Mon | Oct 14, 2019

An avenue for emerging artistes

Published:Sunday | August 25, 2019 | 12:21 AMPaul H. Williams - Arts and Education Writer

Patrons who attended the Carib Collective musical showcase on Wednesday, August 14, at 2a Strathairn Avenue in St Andrew were treated to an eclectic mix of music from emerging artistes Yeza, Earth and the Fullness, Notis Heavyweight Rockas, Sarah Couch, I-Purple, and Yeza, whose presentations were fresh and engaging.

“This event is our love letter to the local art community. We wanted to throw a party to showcase the emerging talent we’ve been working with, as well as thank our partners,” Kelli Blake, project director, said. She is a second-year Jamaican graduate student pursuing a master’s degree in creative leadership at Savannah College of Art and Design in Georgia, the United States.

“For the last two years, I’ve been researching and writing about creatives throughout the region (the Caribbean) trying to better understand their pain points and create viable solutions. For my capstone project, I launched my minimum viable product (MVP), which is a scaled-down version of what I would offer if this were a real venture,” she told The Gleaner.

Right here in Jamaica, her MVP took the form of a free legal and business clinic open to all visual and performing artists, as well as film-makers. Most of them took part in the legal clinic, while others benefited from the marketing clinic.

“They all came to me through different channels. There were a few ads on Facebook. I sent e-blasts to affinity organisations, JAFTA, JAVAA, etc. Others I met at different events throughout Kingston, like Christmas in July,” she said.

Objective

After the legal and marketing sessions, it was time for the artistes to show what they were made of musically. “The real objective was to give the artistes who participated in one way or another a platform. I was able to get two on-air interviews, which was something they both really wanted. Some may have just needed the opportunity to perform; perfecting your stage presence takes practice,” Blake said.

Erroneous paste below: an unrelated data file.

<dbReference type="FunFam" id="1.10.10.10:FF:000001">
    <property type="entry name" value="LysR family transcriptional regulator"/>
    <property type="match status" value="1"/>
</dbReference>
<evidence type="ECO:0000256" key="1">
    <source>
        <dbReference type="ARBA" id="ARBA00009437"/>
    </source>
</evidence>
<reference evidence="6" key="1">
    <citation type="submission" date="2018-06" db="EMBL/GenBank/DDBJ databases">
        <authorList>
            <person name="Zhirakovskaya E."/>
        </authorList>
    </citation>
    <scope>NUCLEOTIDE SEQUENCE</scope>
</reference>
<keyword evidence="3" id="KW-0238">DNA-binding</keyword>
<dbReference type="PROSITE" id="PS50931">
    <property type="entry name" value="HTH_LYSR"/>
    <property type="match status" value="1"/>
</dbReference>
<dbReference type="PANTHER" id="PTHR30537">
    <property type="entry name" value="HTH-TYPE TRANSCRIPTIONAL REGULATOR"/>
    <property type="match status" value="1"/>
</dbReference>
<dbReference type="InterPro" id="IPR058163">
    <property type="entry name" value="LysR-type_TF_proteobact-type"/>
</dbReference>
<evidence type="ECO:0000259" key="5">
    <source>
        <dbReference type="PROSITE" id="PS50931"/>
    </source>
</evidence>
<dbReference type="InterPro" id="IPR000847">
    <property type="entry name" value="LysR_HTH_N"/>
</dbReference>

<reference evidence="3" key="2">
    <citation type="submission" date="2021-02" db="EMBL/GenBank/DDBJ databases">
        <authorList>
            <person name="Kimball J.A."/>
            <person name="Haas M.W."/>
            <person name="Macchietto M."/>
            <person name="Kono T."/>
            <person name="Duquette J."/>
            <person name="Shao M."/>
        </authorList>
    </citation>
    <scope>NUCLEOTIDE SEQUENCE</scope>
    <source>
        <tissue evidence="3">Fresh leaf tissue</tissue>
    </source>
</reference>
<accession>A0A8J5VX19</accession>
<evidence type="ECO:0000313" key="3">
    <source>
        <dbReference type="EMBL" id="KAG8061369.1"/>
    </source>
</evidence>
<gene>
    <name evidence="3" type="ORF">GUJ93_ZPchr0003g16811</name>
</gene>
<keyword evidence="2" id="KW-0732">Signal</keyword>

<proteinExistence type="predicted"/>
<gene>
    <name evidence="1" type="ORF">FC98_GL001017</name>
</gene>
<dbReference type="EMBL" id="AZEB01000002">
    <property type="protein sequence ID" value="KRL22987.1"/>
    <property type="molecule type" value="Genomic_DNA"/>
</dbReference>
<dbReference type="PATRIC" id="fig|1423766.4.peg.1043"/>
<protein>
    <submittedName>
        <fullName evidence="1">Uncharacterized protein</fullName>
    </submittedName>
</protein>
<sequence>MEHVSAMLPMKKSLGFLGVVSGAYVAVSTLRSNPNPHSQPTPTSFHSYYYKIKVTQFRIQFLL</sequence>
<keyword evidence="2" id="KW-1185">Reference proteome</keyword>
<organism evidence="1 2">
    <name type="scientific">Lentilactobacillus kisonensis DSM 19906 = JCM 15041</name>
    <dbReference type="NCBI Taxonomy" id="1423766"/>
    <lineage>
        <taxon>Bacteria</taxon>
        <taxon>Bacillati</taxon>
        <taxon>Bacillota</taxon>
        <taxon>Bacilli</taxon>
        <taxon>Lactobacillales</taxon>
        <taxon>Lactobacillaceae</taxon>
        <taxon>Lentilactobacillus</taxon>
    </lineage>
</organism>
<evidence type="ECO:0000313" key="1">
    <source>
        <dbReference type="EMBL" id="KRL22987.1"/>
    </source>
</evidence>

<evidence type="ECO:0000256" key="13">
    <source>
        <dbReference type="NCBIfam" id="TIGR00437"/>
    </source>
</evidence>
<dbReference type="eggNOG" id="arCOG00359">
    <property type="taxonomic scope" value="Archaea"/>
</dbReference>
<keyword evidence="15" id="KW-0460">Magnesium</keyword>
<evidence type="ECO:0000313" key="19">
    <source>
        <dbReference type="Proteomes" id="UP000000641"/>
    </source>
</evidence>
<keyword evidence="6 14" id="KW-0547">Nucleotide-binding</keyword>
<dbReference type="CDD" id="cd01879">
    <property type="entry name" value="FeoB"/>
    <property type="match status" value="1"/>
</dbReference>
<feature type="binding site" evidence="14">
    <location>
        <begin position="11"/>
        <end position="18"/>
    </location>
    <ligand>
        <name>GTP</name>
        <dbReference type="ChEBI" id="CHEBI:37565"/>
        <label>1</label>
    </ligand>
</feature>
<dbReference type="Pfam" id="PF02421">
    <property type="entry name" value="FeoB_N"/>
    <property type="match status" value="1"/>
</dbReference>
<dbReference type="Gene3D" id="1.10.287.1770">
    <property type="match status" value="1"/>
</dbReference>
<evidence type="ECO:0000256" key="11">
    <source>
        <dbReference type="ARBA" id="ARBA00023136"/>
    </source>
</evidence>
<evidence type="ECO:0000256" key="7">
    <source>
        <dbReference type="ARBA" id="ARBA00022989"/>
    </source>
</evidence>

In assessing the project itself and the performances, which got overwhelming support from the audience, Blake told Arts and Education: “Essentially, my goal is to provide a support system for artistes. I’m pretty hard on myself, so I see so many things that could’ve been improved. But I also have to be honest with myself that this is not a business venture and was not intended to make a profit and I had no budget … . I also got really good feedback about what to do for our next show.”

She said that she was proud of the fact that she was able to facilitate exposure for the artistes, introduce people to their music, and give them a small honorarium to cover costs.

“I’m hoping that if I get the opportunity to do this again – if I could be so blessed to be in the presence of such talented and humble individuals – that I can create a standard where artistes begin to get the respect, professional resources, and money they deserve. To quote one of our featured bands creatives ‘are the builders’,” Blake said.